Cold-acclimation in Peromyscus: Temporal effects and individual variation in maximum metabolism and ventilatory traits

Enrico L. Rezende, Mark A. Chappell, Kimberly A. Hammond

Resultado de la investigación: Article

38 Citas (Scopus)

Resumen

Thermal acclimation in small endotherms provides an excellent model for the study of physiological plasticity, as energy requirements can be easily manipulated and the results are relevant for natural conditions. Nevertheless, how physiology changes throughout acclimation, and how individuals vary in their response to acclimation, remain poorly understood. Here we describe a high temporalresolution study of cold acclimation in the deer mouse Peromyscus maniculatus. The experimental design was based on repeated measures at short intervals throughout cold acclimation, with controls (maintained at constant temperature) for measurement artifacts. We monitored body mass, maximum metabolic rate in cold exposure and ventilatory traits (respiratory frequency, tidal and minute volume and oxygen extraction) for 3 weeks at 23°C. Then, half of the individuals were held for 7 weeks at 5°C. Body mass was differently affected by cold acclimation depending on sex. Maximal metabolism (V̇O2max) increased significantly during the first week of cold acclimation, 'overshot' after 5 weeks and dropped to a plateau about 34% above control values at week 7. Similarly, ventilatory traits increased during cold acclimation, though responses were different in their kinetics and magnitude. Body mass, maximum metabolism, and most ventilatory traits were repeatable after 7 weeks in control and cold-acclimated animals. However, repeatability tended to be lower in the cold-acclimated group, especially while animals were still acclimating. Our results show that acclimation effects may be under- and/or overestimated, depending on when trials are performed, and that different traits respond differently, and at different rates, to acclimation. Hence, future studies should be designed to ensure that animals have attained steady-state values in acclimation experiments.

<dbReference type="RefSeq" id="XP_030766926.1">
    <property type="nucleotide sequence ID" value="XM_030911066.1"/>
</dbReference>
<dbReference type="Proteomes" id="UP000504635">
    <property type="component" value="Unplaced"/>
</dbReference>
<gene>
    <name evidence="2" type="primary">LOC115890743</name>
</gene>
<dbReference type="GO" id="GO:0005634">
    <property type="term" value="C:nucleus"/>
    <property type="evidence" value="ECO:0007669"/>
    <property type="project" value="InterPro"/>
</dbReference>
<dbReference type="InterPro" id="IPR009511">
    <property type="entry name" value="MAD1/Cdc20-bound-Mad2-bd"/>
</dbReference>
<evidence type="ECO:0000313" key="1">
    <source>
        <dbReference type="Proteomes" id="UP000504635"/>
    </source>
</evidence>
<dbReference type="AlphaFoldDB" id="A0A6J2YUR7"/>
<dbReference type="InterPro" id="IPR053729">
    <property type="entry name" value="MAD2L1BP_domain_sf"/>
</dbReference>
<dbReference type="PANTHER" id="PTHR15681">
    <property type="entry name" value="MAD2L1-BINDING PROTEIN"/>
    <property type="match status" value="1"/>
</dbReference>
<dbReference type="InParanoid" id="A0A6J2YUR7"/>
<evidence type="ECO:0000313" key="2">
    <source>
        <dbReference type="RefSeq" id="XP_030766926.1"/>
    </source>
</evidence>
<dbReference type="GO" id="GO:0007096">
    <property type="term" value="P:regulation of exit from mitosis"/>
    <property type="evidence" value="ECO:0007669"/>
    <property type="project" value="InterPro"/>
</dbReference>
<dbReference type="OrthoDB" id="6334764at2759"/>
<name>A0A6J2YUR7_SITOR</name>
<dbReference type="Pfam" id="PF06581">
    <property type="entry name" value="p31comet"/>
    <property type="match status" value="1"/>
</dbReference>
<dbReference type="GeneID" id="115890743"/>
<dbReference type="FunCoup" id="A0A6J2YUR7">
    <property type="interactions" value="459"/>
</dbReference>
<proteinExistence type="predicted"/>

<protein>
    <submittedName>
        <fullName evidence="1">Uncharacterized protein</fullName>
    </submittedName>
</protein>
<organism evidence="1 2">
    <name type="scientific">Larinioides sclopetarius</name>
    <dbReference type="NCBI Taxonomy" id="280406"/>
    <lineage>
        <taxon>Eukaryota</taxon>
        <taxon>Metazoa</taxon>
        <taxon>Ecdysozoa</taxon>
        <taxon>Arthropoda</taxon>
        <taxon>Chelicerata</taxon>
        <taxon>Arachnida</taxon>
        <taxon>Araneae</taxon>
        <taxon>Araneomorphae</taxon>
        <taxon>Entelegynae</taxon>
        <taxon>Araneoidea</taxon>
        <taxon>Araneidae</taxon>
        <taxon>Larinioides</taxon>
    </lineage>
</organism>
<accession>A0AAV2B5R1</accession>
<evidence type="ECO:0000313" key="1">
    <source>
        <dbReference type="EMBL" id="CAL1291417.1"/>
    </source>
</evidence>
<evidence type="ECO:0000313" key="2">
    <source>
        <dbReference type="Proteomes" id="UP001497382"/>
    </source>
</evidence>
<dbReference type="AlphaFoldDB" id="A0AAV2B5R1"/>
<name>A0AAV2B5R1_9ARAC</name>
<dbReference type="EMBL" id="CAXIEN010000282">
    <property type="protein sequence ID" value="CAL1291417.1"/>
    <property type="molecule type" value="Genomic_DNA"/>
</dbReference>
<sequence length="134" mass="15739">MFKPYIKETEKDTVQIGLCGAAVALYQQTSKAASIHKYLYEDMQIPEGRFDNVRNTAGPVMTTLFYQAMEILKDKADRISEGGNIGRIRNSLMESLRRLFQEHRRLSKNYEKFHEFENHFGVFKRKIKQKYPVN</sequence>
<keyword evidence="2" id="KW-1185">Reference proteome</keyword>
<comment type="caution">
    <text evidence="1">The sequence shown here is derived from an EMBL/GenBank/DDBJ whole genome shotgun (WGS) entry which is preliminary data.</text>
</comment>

Idioma originalEnglish
Páginas (desde-hasta)295-305
Número de páginas11
PublicaciónJournal of Experimental Biology
Volumen207
N.º2
DOI
EstadoPublished - ene 2004

Huella dactilar

Peromyscus
Acclimatization
individual variation
acclimation
metabolism
body mass
animal
cold
effect
animals
Peromyscus maniculatus
Tidal Volume
respiratory rate
energy requirements
experimental design
Artifacts
repeatability
deer
physiology
plasticity

ASJC Scopus subject areas

  • Agricultural and Biological Sciences(all)
  • Agricultural and Biological Sciences (miscellaneous)
  • Animal Science and Zoology
  • Aquatic Science
  • Molecular Biology
  • Insect Science
  • Ecology, Evolution, Behavior and Systematics
  • Physiology

Citar esto

Rezende, Enrico L. ; Chappell, Mark A. ; Hammond, Kimberly A. / Cold-acclimation in Peromyscus : Temporal effects and individual variation in maximum metabolism and ventilatory traits. En: Journal of Experimental Biology. 2004 ; Vol. 207, N.º 2. pp. 295-305.
@article{fc8a6a91ba494c6e9423dfa4536030e7,
title = "Cold-acclimation in Peromyscus: Temporal effects and individual variation in maximum metabolism and ventilatory traits",